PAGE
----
fenceSitter: LMAO. Kudos to Mr Stock and his chuzpah to scam Bentley's corporate bigwigs with the most preposterous bullsh!t I've heard in a long time: "To capture the giga-pixel image we used multiple robotic heads based on the NASA technology developed for photographing the surface of Mars."

Oh dear. That's a mouthful for an ordinary Gigapan Epic Pro, owned by everyone and his dog.

Did I miss the sale? I still don't have one.

Link | Posted on Jul 22, 2016 at 14:34 UTC
On article Getting up close: Canon EF-M 28mm macro hands-on review (103 comments in total)
In reply to:

PKDanny: Don't forgot about Pentax Macro lenses!!??

Because Pentax has always had the most innovative lenses and great camera bodies. It's is the Arya Stark of camera companies.

Link | Posted on Jul 22, 2016 at 14:22 UTC
On article Getting up close: Canon EF-M 28mm macro hands-on review (103 comments in total)
In reply to:

pannumon: Lead: "Thanks to built-in LEDs and very close focusing abilities, Canon's 28mm F3.5 for EOS M offers a great place to start learning more about shooting macro."

This really promotes the idea that (Canon) mirroless is for the beginners, and real photographers use real cameras. This matches my idea of what is the target group of EOS M system. It also tells a lot about the (general?) attitude regarding mirrorless systems.

I am writing this simply because I find it interesting.

It's just part of the blindness and condescending attitude that this site and its audience display toward lower-spec cameras. They can't conceive of the idea that someone in a professional situation might have a need to choose a lighter or smaller camera over a larger or better specified model.

Link | Posted on Jul 22, 2016 at 14:18 UTC
On article Getting up close: Canon EF-M 28mm macro hands-on review (103 comments in total)

Vindication! At last a lens that will make people take the EOS M seriously.

Link | Posted on Jul 22, 2016 at 14:01 UTC as 11th comment | 6 replies
On article Bentley creates a 53 billion pixel car commercial (189 comments in total)
In reply to:

PaulDavis: Looks like the car was just photoshopped into the image. The angle and perspective of the car doesn't even look quite right. Not sure how you get motion blur on a stitched image as if the camera is following the car?!

This type work should be like a magic trick where people can't figure out how it was done because the technique was flawless. This one looks like the rough draft shown to the boss to show where the project is going.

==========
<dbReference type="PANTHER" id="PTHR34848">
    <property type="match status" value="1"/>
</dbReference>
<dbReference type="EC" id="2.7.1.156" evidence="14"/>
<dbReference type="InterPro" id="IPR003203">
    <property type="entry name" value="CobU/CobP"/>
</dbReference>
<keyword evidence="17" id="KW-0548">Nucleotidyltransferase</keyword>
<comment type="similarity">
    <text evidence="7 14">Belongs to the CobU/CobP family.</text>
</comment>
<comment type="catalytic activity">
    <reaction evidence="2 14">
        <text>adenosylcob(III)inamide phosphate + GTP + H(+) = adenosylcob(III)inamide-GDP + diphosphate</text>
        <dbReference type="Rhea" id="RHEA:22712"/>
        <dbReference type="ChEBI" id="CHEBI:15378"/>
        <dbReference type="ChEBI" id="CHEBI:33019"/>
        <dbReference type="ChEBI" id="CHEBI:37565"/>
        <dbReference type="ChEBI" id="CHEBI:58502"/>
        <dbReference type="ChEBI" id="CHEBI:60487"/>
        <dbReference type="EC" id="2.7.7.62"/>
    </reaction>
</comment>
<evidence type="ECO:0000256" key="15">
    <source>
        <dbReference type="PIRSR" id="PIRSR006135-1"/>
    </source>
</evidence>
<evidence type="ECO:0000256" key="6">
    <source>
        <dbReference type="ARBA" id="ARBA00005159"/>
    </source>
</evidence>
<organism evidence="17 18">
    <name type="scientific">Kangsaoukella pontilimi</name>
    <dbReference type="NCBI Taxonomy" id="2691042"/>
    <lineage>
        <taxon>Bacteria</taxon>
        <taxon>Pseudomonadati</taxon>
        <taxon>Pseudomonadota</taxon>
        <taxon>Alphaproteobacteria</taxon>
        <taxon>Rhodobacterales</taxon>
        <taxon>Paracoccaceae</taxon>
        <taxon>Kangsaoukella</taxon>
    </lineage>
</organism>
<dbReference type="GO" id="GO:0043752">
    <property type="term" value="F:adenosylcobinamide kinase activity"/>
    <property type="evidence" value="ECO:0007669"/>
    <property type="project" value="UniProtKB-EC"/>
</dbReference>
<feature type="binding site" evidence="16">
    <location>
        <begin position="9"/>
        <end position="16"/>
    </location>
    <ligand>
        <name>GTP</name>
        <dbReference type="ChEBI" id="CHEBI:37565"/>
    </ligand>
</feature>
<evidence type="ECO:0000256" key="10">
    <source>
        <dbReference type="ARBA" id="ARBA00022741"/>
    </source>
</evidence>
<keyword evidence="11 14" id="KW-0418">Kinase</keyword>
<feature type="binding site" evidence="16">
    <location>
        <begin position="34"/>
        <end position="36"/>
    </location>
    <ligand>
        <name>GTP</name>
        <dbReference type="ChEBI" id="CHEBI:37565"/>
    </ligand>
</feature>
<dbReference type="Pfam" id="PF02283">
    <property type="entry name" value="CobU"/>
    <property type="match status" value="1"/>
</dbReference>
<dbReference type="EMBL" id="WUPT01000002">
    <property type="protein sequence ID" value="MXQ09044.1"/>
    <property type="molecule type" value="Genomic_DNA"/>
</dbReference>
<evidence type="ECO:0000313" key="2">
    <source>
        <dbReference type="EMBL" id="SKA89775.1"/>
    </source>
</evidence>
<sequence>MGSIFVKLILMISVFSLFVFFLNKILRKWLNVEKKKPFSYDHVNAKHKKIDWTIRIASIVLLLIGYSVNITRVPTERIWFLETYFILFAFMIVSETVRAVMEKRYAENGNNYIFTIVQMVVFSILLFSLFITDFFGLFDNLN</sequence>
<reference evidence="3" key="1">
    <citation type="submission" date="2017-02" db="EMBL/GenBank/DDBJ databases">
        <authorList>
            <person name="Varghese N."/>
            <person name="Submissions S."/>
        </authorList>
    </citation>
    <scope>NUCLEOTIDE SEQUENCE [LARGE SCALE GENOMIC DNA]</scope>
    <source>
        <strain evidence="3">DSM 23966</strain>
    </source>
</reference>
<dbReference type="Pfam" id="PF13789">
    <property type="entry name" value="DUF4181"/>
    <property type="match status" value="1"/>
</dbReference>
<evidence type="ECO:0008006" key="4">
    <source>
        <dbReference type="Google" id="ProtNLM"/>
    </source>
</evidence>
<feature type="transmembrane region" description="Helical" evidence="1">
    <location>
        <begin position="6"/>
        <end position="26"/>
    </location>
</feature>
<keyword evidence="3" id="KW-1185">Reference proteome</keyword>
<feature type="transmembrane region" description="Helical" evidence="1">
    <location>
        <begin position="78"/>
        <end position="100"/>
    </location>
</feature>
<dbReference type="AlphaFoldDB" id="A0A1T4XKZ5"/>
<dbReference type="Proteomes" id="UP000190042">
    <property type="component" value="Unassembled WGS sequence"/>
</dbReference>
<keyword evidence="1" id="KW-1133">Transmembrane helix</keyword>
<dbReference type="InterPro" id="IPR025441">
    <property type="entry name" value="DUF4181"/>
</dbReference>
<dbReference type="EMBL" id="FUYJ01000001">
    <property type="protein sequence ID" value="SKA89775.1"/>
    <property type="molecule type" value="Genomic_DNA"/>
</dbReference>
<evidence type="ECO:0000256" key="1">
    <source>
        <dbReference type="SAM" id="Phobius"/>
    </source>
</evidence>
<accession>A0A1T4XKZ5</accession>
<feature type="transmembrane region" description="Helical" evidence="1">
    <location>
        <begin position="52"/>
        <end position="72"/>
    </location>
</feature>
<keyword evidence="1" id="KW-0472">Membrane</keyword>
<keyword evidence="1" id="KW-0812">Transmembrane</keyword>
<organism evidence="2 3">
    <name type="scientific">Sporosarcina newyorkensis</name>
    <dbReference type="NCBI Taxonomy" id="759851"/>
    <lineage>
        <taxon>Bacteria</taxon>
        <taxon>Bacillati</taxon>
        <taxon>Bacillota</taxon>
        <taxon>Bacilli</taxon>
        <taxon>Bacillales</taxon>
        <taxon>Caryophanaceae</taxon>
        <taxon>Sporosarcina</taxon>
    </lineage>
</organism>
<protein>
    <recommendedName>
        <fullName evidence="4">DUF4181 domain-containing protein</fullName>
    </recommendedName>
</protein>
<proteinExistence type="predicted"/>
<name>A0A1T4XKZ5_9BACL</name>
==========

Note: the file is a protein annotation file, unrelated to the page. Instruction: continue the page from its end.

What a surprise, the passenger chair has perfect lit so we can all see the logo on the seat, even though the sun is clearly at the seats back. Also amazingly there are no reflections on that part of the window.

No reflections? Probably took out the windshield. And how about the empty bridge? Maybe used the Photoshop scripts >statistics>median technique where you merge exposures and subtract out the cars, don't you think?
The whole shot is very impressive in its execution.

Link | Posted on Jul 21, 2016 at 15:42 UTC
On article Bentley creates a 53 billion pixel car commercial (189 comments in total)
In reply to:

rrccad: what Nikkor 1500mm lens did he use?

Maybe he means the Zoom-Nikkor 1200-1700mm f/5.6~f/8.0s P ED IF?

Link | Posted on Jul 21, 2016 at 15:31 UTC
On article Bentley creates a 53 billion pixel car commercial (189 comments in total)

"it would be the size of a football pitch.'"!!!???? When did we stop explaining sizes by comparing them to cricket fields? It's a good thing we're leaving the EU. Hopefully at long last we can go back to Her Majesty's imperial measurement system as well.

In the time of King Edward II, an inch was 3 kernels of English barley laid end to end, how about measuring sensor sizes that way; (unless you'd prefer using the length of a saint's finger bone....)

Link | Posted on Jul 21, 2016 at 15:13 UTC as 58th comment
In reply to:

DuxX: Excellent captures of a terrible accident. This is what nuclear technology will bring to us in future. Now it is happened in Japan. Tomorrow can be everywhere else. Human kind must stop with exploitation of nuclear energy. Immediately. :/

Not to mention the coal miners who have died or are slowly dying from black lung—or the thousands killed in accidents over the years. And all the other havoc caused by transporting and burning coal.